phone calls are in short supply at the police station.
So when a local business owner called
the Cary Police Department to offer a gift, Lt. Dave Burman
nearly dropped the receiver. It's a rare citizen who takes the
time to utter nice words to local law enforcement; rarer still
is someone offering to make a contribution
"I was totally shocked,"
Burman said. "Usually when people call, it's because
there's something wrong or they're angry."
J. Smrt, owner of Fox Valley Systems Inc., wasn't peeved,
hadn't just gotten a traffic ticket, and didn't need a favor.
paint manufacturing company has had a few occasions to summon
police assistance during its 25 years in business in Cary. So he
was calling to return the support, Burman said.
Burman and Police Chief Robert Levitt
wasted no time in taking him up on his offer. The department's
brass had identified two equipment needs during a meeting before
Smrt's call and quickly relayed those deficiencies to
Their requests were fulfilled Wednesday
morning, when a new booking camera and 25 "First
Response" pocketknives were delivered to the police
station, courtesy of Fox Valley Systems.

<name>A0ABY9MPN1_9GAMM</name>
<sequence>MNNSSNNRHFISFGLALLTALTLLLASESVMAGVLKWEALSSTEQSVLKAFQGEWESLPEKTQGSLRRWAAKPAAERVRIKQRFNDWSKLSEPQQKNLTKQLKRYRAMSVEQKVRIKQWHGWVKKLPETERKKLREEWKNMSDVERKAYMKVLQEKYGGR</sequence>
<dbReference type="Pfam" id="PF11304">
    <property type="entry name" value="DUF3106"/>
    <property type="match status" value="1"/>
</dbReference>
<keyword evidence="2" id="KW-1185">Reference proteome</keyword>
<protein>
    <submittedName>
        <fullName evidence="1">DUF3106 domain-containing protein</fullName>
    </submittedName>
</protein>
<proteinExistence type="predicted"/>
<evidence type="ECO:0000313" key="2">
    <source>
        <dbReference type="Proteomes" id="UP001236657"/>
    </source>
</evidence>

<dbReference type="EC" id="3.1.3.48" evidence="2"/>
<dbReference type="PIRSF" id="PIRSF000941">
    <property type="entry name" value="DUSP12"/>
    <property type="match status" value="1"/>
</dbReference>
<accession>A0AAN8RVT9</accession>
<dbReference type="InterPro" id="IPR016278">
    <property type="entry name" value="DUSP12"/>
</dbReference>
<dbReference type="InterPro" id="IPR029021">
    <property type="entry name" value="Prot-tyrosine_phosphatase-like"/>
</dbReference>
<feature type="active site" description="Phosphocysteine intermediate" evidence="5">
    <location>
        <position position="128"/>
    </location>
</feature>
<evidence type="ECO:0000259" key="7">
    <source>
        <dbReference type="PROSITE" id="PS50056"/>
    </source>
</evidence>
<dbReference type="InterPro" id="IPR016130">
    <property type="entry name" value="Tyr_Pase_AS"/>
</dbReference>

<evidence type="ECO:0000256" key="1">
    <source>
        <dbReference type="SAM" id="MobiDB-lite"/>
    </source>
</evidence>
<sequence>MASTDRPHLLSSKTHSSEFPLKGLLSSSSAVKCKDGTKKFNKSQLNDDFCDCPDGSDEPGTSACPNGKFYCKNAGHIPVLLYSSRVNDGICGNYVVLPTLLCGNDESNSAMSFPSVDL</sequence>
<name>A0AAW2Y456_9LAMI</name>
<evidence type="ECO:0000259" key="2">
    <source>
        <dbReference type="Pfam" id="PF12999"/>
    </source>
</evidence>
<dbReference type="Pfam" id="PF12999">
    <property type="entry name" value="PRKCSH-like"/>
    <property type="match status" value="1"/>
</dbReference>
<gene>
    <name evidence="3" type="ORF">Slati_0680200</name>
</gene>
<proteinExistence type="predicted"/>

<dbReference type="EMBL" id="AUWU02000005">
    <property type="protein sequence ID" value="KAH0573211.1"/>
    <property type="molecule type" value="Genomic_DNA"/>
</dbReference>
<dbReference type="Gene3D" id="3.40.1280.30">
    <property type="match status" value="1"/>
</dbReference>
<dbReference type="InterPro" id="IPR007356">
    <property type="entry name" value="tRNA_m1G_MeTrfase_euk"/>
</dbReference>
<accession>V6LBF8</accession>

The camera will replace the
department's antiquated model--"it has more down time than
up time," Burman said--and add another tool to each
officer's equipment belt.
The knives are designed for emergency
situations in which police officers responding to motor vehicle
accidents need to quickly cut an injured motorist free from a
seat belt, Levitt said. The knives also contain a window punch,
useful for getting quick access to an accident victim.
The gifts are more than a donation,
they're a challenge to other business owners, according to Lou
McMahon, the Fox Valley Systems representative who made the
"(Smrt) would like other
industries to follow his lead. So many departments go without
some of the things they need," McMahon said. "It makes
him happy to return favors for all the work the department
The police department would have paid
about $2,000 for the equipment, according to Levitt.
contacts and purchasing power enabled him to buy the items for
considerably less, McMahon said, although he declined to place a
dollar figure on the donation. The $1,000 line item for a
replacement camera in the police department's budget will likely
be allocated to other projects, Levitt said.
In addition to issuing a challenge to
other business owners, McMahon said, Smrt wanted to offer
this proposal to all citizens: Make a friendly gesture toward
the police department, and wave at officers when they're out
patrolling the community.
That, too, would be a welcome display
of support, Levitt said, as long as citizens remember to use all
their fingers when they wave
Edition: MCHENRY COUNTY
Section: MCHENRY COUNTY
Column: McHenry watch. Law enforcement.
Index Terms: SUBURB; BUSINESS; CHARITY;
Copyright 1996, Chicago Tribune
Record Number: CTR9605310138